I was very surprised at how small they are ... it's a little less unbelievable that one got stolen, given that it's something you could pretty easily put in the back of a truck or van. It's only about 18" x 48" without the afterburner and 400 lbs; a couple of guys could carry one off, no problem at all. Easier than stealing an ATM, and those things disappear all the time (albeit not usually from presumably-secure military storage facilities, but still).
posted by Kadin2048 at 12:05 AM on December 27, 2009 [7 favorites]


Port Klang Free Trade Zone
posted by Meatbomb at 12:18 AM on December 27, 2009


I'd pay big money for my own cute little F-5 fighter plane. With engines of course. They're adorable.
posted by Skygazer at 12:48 AM on December 27, 2009


kadin2048 could they be referring to the price of the jet itself, passing that on to the FT and then FT doing some adhoc currency conversion? the price has been different in almost every article I read
posted by infini at 2:46 AM on December 27, 2009


Air force personnel stole outdated Malaysian fighter jet engine(s)
fixed that for ya.

F-5... seriously? they still use that as anything other than a trainer? wow.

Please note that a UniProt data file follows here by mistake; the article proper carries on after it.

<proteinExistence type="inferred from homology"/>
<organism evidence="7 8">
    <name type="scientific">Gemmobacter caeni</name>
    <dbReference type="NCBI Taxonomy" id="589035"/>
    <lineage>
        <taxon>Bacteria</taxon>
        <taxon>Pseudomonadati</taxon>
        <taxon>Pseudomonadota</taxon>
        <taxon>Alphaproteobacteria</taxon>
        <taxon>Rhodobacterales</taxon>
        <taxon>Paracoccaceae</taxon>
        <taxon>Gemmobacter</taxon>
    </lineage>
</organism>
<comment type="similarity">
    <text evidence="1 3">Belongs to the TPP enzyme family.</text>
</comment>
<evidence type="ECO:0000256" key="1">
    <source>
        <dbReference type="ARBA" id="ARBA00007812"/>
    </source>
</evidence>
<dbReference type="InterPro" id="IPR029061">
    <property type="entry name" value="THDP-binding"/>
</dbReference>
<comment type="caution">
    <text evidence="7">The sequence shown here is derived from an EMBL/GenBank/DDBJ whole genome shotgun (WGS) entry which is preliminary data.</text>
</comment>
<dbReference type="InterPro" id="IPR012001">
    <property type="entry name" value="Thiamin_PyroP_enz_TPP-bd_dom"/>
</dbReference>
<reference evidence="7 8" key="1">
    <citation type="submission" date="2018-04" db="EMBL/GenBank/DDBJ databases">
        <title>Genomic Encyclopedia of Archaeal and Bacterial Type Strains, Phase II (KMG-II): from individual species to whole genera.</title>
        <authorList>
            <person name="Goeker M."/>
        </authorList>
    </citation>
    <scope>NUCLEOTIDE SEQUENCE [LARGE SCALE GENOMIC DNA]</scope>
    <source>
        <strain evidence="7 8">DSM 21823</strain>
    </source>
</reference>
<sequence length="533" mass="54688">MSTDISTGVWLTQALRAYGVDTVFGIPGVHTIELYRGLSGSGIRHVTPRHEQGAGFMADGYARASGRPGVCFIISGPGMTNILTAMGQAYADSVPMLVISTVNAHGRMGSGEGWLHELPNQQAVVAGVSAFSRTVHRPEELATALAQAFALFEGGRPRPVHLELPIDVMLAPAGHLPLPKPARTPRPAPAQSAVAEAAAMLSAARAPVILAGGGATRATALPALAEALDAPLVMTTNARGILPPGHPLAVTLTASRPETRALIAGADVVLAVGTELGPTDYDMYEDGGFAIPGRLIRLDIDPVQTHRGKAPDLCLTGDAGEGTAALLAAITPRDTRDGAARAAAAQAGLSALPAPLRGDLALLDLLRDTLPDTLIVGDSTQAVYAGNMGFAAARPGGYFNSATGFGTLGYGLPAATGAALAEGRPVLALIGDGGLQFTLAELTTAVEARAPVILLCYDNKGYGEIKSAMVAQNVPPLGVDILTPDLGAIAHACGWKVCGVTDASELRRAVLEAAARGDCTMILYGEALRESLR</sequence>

posted by krautland at 5:31 AM on December 27, 2009


From a quick Google, J85 engines are very popular with people doing all sorts of (potentially suicidal) stuff, from ultralight aircraft to jet cars. Someone is even unloading one for $15k; if the Malaysians are definitely getting taken for a ride if they paid $15m/ea. A 1000x new vs used markup seems a bit steep.

I'd like to be all LOLMALAYSIA about this but I am Canadian and we bought four used diesel submarines for 750 Million cdn + £1 from the British Navy which have killed more members of our own navy within moments after being driven off the used sub lot than any enemy action since so I guess I have to just STFU.

The reality is that it was probably a cash transfer to satisfy our lack of contribution to NATO's aggressive machismo posturing.